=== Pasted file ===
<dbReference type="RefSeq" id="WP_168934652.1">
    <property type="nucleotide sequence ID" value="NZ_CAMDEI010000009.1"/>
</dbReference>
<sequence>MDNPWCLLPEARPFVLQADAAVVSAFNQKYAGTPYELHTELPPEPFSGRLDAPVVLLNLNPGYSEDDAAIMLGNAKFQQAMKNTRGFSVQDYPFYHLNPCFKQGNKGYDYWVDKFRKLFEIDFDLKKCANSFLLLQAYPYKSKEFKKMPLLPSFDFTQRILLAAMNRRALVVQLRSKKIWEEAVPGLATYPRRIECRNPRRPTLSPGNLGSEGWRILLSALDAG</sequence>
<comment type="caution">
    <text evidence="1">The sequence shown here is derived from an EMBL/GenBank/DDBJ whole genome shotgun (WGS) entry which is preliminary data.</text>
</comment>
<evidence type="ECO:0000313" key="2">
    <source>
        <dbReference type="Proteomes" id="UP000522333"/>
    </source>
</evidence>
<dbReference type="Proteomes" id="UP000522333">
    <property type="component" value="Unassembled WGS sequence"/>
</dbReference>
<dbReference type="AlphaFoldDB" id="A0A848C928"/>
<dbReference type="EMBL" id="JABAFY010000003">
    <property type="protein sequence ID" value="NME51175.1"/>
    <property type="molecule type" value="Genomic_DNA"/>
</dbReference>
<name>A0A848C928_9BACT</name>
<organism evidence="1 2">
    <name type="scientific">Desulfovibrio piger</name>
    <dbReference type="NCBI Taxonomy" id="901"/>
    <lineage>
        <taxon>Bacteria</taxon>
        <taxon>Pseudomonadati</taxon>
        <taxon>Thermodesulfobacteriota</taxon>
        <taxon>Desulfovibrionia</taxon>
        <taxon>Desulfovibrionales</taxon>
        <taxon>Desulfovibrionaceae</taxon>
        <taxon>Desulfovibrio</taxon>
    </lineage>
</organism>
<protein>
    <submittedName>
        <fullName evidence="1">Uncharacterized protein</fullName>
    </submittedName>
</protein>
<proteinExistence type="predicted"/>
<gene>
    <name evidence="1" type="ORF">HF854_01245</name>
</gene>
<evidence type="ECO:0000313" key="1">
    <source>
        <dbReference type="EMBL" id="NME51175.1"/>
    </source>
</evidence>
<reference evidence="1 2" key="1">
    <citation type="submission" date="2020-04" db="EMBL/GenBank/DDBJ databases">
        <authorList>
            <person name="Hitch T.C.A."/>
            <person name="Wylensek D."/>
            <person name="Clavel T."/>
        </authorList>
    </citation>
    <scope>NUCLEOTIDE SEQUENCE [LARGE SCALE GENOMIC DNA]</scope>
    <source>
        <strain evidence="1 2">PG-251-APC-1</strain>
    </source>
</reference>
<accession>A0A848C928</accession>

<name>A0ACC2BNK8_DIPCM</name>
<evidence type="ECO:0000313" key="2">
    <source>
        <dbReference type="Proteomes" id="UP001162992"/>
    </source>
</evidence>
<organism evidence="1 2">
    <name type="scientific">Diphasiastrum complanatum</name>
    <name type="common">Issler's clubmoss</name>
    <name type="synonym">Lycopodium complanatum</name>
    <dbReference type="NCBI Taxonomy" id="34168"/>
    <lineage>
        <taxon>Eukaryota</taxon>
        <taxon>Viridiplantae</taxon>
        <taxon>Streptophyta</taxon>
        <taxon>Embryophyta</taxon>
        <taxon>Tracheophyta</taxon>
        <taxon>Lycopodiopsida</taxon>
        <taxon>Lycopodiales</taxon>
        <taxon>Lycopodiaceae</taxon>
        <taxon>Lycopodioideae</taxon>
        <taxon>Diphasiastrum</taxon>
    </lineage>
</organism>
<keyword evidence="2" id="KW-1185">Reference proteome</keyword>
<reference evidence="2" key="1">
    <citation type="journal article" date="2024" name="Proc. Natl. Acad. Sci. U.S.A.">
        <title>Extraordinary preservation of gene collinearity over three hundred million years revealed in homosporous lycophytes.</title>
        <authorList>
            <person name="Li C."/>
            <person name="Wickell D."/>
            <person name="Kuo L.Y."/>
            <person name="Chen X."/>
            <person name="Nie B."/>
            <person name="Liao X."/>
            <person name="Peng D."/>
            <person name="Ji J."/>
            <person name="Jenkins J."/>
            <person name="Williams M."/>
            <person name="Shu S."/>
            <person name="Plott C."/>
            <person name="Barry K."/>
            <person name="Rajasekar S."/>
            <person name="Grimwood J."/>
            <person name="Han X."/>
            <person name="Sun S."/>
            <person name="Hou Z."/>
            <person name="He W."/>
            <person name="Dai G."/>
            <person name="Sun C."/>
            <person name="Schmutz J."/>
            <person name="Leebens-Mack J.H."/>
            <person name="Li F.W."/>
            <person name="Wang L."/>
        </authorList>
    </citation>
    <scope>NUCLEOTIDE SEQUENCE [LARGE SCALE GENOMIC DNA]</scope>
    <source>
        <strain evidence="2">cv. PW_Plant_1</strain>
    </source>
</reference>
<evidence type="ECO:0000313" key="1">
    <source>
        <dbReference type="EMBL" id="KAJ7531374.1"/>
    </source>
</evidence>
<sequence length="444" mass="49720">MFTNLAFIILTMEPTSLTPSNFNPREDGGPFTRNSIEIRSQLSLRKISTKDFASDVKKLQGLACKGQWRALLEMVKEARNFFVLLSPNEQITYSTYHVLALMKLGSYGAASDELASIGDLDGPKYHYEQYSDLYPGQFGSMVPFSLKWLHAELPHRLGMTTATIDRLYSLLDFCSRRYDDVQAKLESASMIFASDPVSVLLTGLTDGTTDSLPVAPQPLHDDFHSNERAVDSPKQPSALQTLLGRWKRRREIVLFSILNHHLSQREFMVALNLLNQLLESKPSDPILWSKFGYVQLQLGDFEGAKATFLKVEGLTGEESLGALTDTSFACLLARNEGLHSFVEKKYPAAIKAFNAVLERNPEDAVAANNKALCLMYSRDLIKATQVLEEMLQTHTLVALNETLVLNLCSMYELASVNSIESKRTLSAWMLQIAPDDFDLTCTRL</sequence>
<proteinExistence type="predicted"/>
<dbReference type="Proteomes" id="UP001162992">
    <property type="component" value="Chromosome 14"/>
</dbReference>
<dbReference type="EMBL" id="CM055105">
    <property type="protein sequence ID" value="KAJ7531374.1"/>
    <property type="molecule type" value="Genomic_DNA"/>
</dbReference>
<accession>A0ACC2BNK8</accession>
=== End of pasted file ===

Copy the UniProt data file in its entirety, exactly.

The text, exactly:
<dbReference type="RefSeq" id="WP_168934652.1">
    <property type="nucleotide sequence ID" value="NZ_CAMDEI010000009.1"/>
</dbReference>
<sequence>MDNPWCLLPEARPFVLQADAAVVSAFNQKYAGTPYELHTELPPEPFSGRLDAPVVLLNLNPGYSEDDAAIMLGNAKFQQAMKNTRGFSVQDYPFYHLNPCFKQGNKGYDYWVDKFRKLFEIDFDLKKCANSFLLLQAYPYKSKEFKKMPLLPSFDFTQRILLAAMNRRALVVQLRSKKIWEEAVPGLATYPRRIECRNPRRPTLSPGNLGSEGWRILLSALDAG</sequence>
<comment type="caution">
    <text evidence="1">The sequence shown here is derived from an EMBL/GenBank/DDBJ whole genome shotgun (WGS) entry which is preliminary data.</text>
</comment>
<evidence type="ECO:0000313" key="2">
    <source>
        <dbReference type="Proteomes" id="UP000522333"/>
    </source>
</evidence>
<dbReference type="Proteomes" id="UP000522333">
    <property type="component" value="Unassembled WGS sequence"/>
</dbReference>
<dbReference type="AlphaFoldDB" id="A0A848C928"/>
<dbReference type="EMBL" id="JABAFY010000003">
    <property type="protein sequence ID" value="NME51175.1"/>
    <property type="molecule type" value="Genomic_DNA"/>
</dbReference>
<name>A0A848C928_9BACT</name>
<organism evidence="1 2">
    <name type="scientific">Desulfovibrio piger</name>
    <dbReference type="NCBI Taxonomy" id="901"/>
    <lineage>
        <taxon>Bacteria</taxon>
        <taxon>Pseudomonadati</taxon>
        <taxon>Thermodesulfobacteriota</taxon>
        <taxon>Desulfovibrionia</taxon>
        <taxon>Desulfovibrionales</taxon>
        <taxon>Desulfovibrionaceae</taxon>
        <taxon>Desulfovibrio</taxon>
    </lineage>
</organism>
<protein>
    <submittedName>
        <fullName evidence="1">Uncharacterized protein</fullName>
    </submittedName>
</protein>
<proteinExistence type="predicted"/>
<gene>
    <name evidence="1" type="ORF">HF854_01245</name>
</gene>
<evidence type="ECO:0000313" key="1">
    <source>
        <dbReference type="EMBL" id="NME51175.1"/>
    </source>
</evidence>
<reference evidence="1 2" key="1">
    <citation type="submission" date="2020-04" db="EMBL/GenBank/DDBJ databases">
        <authorList>
            <person name="Hitch T.C.A."/>
            <person name="Wylensek D."/>
            <person name="Clavel T."/>
        </authorList>
    </citation>
    <scope>NUCLEOTIDE SEQUENCE [LARGE SCALE GENOMIC DNA]</scope>
    <source>
        <strain evidence="1 2">PG-251-APC-1</strain>
    </source>
</reference>
<accession>A0A848C928</accession>

<name>A0ACC2BNK8_DIPCM</name>
<evidence type="ECO:0000313" key="2">
    <source>
        <dbReference type="Proteomes" id="UP001162992"/>
    </source>
</evidence>
<organism evidence="1 2">
    <name type="scientific">Diphasiastrum complanatum</name>
    <name type="common">Issler's clubmoss</name>
    <name type="synonym">Lycopodium complanatum</name>
    <dbReference type="NCBI Taxonomy" id="34168"/>
    <lineage>
        <taxon>Eukaryota</taxon>
        <taxon>Viridiplantae</taxon>
        <taxon>Streptophyta</taxon>
        <taxon>Embryophyta</taxon>
        <taxon>Tracheophyta</taxon>
        <taxon>Lycopodiopsida</taxon>
        <taxon>Lycopodiales</taxon>
        <taxon>Lycopodiaceae</taxon>
        <taxon>Lycopodioideae</taxon>
        <taxon>Diphasiastrum</taxon>
    </lineage>
</organism>
<keyword evidence="2" id="KW-1185">Reference proteome</keyword>
<reference evidence="2" key="1">
    <citation type="journal article" date="2024" name="Proc. Natl. Acad. Sci. U.S.A.">
        <title>Extraordinary preservation of gene collinearity over three hundred million years revealed in homosporous lycophytes.</title>
        <authorList>
            <person name="Li C."/>
            <person name="Wickell D."/>
            <person name="Kuo L.Y."/>
            <person name="Chen X."/>
            <person name="Nie B."/>
            <person name="Liao X."/>
            <person name="Peng D."/>
            <person name="Ji J."/>
            <person name="Jenkins J."/>
            <person name="Williams M."/>
            <person name="Shu S."/>
            <person name="Plott C."/>
            <person name="Barry K."/>
            <person name="Rajasekar S."/>
            <person name="Grimwood J."/>
            <person name="Han X."/>
            <person name="Sun S."/>
            <person name="Hou Z."/>
            <person name="He W."/>
            <person name="Dai G."/>
            <person name="Sun C."/>
            <person name="Schmutz J."/>
            <person name="Leebens-Mack J.H."/>
            <person name="Li F.W."/>
            <person name="Wang L."/>
        </authorList>
    </citation>
    <scope>NUCLEOTIDE SEQUENCE [LARGE SCALE GENOMIC DNA]</scope>
    <source>
        <strain evidence="2">cv. PW_Plant_1</strain>
    </source>
</reference>
<evidence type="ECO:0000313" key="1">
    <source>
        <dbReference type="EMBL" id="KAJ7531374.1"/>
    </source>
</evidence>
<sequence length="444" mass="49720">MFTNLAFIILTMEPTSLTPSNFNPREDGGPFTRNSIEIRSQLSLRKISTKDFASDVKKLQGLACKGQWRALLEMVKEARNFFVLLSPNEQITYSTYHVLALMKLGSYGAASDELASIGDLDGPKYHYEQYSDLYPGQFGSMVPFSLKWLHAELPHRLGMTTATIDRLYSLLDFCSRRYDDVQAKLESASMIFASDPVSVLLTGLTDGTTDSLPVAPQPLHDDFHSNERAVDSPKQPSALQTLLGRWKRRREIVLFSILNHHLSQREFMVALNLLNQLLESKPSDPILWSKFGYVQLQLGDFEGAKATFLKVEGLTGEESLGALTDTSFACLLARNEGLHSFVEKKYPAAIKAFNAVLERNPEDAVAANNKALCLMYSRDLIKATQVLEEMLQTHTLVALNETLVLNLCSMYELASVNSIESKRTLSAWMLQIAPDDFDLTCTRL</sequence>
<proteinExistence type="predicted"/>
<dbReference type="Proteomes" id="UP001162992">
    <property type="component" value="Chromosome 14"/>
</dbReference>
<dbReference type="EMBL" id="CM055105">
    <property type="protein sequence ID" value="KAJ7531374.1"/>
    <property type="molecule type" value="Genomic_DNA"/>
</dbReference>
<accession>A0ACC2BNK8</accession>